Updated at 3:07 p.m.

More than 200 passengers were forced to evacuate after a fire broke out on a 42-year-old Orange Line train that was crossing the Mystic River approaching Assembly Station this morning.

MBTA spokesman Joe Pesaturo said passengers noticed smoke and flames from the first car around 6:45 a.m. While most of the riders walked off the train through a rear car, others panicked and kicked out windows to escape the smoky car where the fire occurred. One woman jumped off the bridge into the Mystic River. Rescue units went to her aid, but she declined medical attention. Despite the chaos and confusion, no injuries were reported.

At an afternoon news conference, MBTA General Manager Steve Poftak revealed that a sill — a piece of metal on the side of the car — broke off and made contact with the third rail, “causing an ignition.” Poftak said that produced sparking, some explosions and a smoky fire. By the time fire personnel responded, the fire apparently had died out. Poftak said that may have been due to the fact they turned off electrical power provided through a third rail within 2 minutes of the incident.

Gregory Bouchard was riding in the car where the fire broke out.

“It was very scary, just, you know, not knowing what’s gonna happen,” Bouchard said. “I got on the phone to my husband, and he called 911 and alerted some of the news people.”

Bouchard said that T workers on the train were trying to keep everyone calm and get them farther back in the train. Once they got off, he and other passengers were told to walk back to the Wellington station.

“I will say that most of the passengers were staying as calm as we could, and the T people were doing a great job, and a lot of people were stepping up and trying to keep each other calm,” Bouchard said. “But several hundred people, it was not a fast thing to get people off the train. I think it took about 10 minutes for me to get off.”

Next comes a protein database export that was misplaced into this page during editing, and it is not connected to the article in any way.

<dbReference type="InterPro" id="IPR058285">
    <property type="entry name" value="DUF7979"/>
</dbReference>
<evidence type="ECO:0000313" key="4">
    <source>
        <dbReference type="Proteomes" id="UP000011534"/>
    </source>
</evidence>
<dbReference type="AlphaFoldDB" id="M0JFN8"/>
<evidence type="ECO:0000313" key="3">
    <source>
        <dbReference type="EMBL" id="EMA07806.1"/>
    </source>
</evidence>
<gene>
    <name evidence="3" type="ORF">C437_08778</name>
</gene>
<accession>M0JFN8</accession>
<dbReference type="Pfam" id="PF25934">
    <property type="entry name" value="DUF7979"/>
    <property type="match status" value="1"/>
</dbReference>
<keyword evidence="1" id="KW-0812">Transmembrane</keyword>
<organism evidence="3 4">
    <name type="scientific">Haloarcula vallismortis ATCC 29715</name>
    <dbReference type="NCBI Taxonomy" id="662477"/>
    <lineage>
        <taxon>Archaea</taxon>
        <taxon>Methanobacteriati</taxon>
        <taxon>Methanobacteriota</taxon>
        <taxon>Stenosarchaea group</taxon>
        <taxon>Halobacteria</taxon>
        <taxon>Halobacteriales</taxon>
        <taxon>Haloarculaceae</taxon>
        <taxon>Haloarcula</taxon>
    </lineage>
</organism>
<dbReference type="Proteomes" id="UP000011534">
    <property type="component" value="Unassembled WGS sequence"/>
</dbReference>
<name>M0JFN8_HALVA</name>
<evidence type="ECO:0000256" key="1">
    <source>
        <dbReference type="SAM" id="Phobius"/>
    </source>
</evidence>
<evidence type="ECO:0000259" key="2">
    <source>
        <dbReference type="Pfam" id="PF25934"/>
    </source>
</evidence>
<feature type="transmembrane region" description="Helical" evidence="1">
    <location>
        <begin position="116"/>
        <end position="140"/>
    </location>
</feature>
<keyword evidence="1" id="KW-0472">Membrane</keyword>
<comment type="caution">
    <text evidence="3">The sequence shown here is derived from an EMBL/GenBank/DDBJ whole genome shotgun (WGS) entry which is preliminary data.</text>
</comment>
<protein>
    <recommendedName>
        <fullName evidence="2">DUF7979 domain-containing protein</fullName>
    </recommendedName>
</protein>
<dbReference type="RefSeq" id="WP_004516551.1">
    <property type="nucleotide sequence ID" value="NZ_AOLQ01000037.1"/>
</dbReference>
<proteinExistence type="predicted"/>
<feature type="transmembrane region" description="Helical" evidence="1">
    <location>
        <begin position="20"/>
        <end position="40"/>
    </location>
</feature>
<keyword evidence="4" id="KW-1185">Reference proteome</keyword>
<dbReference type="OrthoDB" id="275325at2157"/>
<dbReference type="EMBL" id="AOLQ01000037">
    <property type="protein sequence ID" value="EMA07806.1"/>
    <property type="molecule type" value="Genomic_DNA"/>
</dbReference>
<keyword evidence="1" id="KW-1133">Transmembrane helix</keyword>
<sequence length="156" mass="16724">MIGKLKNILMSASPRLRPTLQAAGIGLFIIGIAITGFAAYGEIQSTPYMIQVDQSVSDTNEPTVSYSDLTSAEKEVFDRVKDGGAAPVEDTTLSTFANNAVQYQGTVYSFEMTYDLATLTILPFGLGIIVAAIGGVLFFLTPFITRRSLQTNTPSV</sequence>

Videos and photos from riders showed plumes of smoke and flames, as well as people evacuating the area.

Shuttle buses replaced service between the Oak Grove and Community College stops for about four hours until regular service resumed on the line, and the Haverhill Line Commuter Rail trains made additional stops at Oak Grove to accommodate an overflow of passengers.

The fire marked yet another serious safety incident on the T.

Poftak noted that the train in question was first put into service in 1980 and was last inspected on June 23 of this year, and no issues were reported with the metal piece that came loose and sparked the fire. Poftak said all similar 1200-series cars are inspected every two to three months. In addition, every other Orange Line car in service was inspected for loose sills after this morning’s incident, but no issues were found.

The MBTA is in the process of replacing its entire aging Orange and Red Line fleets at a cost of $2 billion, but that process is taking longer than anticipated due to the COVID-19 pandemic and supply chain issues. Sixty-four new Orange Line cars and six new Red Line cars have been delivered so far out of 152 new Orange Line cars and 252 Red Line cars on order.

Poftak said the National Transportation Safety Board and Federal Transit Administration have been notified about the fire. The FTA is already investigating safety issues at the T, with the agency's final report expected in August.

Bouchard said he was "lucky" that his boss allowed him to take the day off work after the accident.

"It's unfortunate to be a commuter who has to work in Boston right now," he said, acknowledging this was not an isolated incident. "But I have to work in Boston. So I'm not sure what tomorrow's going to bring."